Dementia Sucks

Apr 6, 2015 by

Dementia Sucks

You may know him as John, or maybe Bill. It doesn’t really matter if you call him uncle, or friend, or dad, or grandpa, you probably know that he is an incredible guy. To me he was Bapa, which evolved later in life to Papa, and he has always been my super hero.

I remember moments in my life where I’m absolutely certain he had super powers. Click To TweetHe could climb the tree in the front yard higher than it seemed that gravity would allow, while we waited breathless on the ground below. He’d quickly transport himself from the ground to the very top, balancing precariously on the delicate, slender branches, and gaze down at me, laughing at my panic. He could perform amazing acrobatics in the living room as he tried to teach me how to backward summer-salt (he did) and could chop wood and heft his axe better than I imagine Paul Bunyan could. I was in awe of his strength, his talent, and his ability to do pretty much anything I asked of him. I remember watching him throw apples farther out into the neighbor’s field than anyone else could and skip a rock across a pond as though it were weightless. He helped me catch salamanders and crawfish, build dams, make mud pies, design roads for toy cars and fences for plastic horses. He was my favorite playmate. Throughout my childhood, he was always an unbelievably strong, courageous man whom I admired and worshiped. It never dawned on me that this man who never cried, who never complained, who never showed any fear or weakness could change. It had never crossed my mind that this man, whom I idolized, could ever weaken.

For me he was truly even more than that, he stood in when my own father was absent. He was there the day my mother was helping me learn to ride my bike, running alongside until I got the hang of it, and helping to retrieve my bike when I toppled over into the grass. He taught me to play checkers ruthlessly, build a roaring campfire and use a hammer without smashing my fingers. He taught me how to skip a rock, identify deer tracks, color inside the lines. He helped with math homework, taught me to divide and helped with science fair projects. He spent countless hours one vacation as we shopped for the perfect prom dress and was there to see me off and even gave my boyfriend the required stern looks as we drove away to prom. He’d sneak candy into church in his jacket pockets, eat the last of the vegetables off my plate when grandma wasn’t looking, and always be the first one to open the cookie jar when he thought we wouldn’t get caught.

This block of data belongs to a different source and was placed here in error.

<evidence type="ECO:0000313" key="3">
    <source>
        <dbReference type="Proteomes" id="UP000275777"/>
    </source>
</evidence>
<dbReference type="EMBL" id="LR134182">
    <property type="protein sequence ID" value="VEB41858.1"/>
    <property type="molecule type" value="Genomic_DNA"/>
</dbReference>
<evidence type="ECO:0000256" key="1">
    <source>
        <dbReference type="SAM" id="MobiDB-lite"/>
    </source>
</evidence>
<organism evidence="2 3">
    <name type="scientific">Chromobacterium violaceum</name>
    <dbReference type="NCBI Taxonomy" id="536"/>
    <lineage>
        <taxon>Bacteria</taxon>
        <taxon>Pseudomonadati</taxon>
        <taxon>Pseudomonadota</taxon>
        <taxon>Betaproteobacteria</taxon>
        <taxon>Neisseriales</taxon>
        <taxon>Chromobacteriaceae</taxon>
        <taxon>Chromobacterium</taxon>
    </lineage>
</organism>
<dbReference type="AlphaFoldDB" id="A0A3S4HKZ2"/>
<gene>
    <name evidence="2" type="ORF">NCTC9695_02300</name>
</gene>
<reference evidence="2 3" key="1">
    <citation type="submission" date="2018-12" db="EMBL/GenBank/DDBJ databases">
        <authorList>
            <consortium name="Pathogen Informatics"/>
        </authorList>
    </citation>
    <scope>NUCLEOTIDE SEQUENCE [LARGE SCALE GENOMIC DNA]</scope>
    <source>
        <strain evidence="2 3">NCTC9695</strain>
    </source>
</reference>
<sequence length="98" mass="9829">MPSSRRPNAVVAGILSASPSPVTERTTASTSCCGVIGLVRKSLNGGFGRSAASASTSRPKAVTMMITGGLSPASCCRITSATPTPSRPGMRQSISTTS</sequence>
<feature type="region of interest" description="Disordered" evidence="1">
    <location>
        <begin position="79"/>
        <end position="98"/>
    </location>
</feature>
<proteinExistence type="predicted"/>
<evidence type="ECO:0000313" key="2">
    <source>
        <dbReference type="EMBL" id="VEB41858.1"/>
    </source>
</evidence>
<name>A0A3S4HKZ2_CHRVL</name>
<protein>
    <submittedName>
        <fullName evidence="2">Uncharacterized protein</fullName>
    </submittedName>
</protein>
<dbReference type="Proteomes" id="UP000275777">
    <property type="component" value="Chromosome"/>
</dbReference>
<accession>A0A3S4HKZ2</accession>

This is the man who taught me about life, about what it means to be a part of a family, about how a person can treat love as a verb. He is the one man in my life who has never let me down.  I can probably count on one hand the number of times I heard him say the words ”I love you” to me, but I never once doubted that he did. Because Papa lived his love for us, he showed it in the everyday things he did. He’d remind us all to change our oil, take note if our tires looked low, never let us leave the house without trying one of grandma’s newly baked cookies…He’s been my partner in crime, my example of what it means to be a man, and my lifetime cheerleader. I spent half my childhood tagging along after him in the garage or yard, his constant companion.

I spent a lovely week at home visiting my family last month and it reminded me that we are losing him. Slowly but surely the man that I idolized is being replaced by a man that I do not recognize and who, in turn, does not recognize me.

And it sucks.
It helps to say it out loud sometimes. To get those feelings out, even if no one is listening but me. Dementia sucks and I hate it. I hate it with every ounce of my being. I hate it to my very core. I hate it, I hate it, I hate it.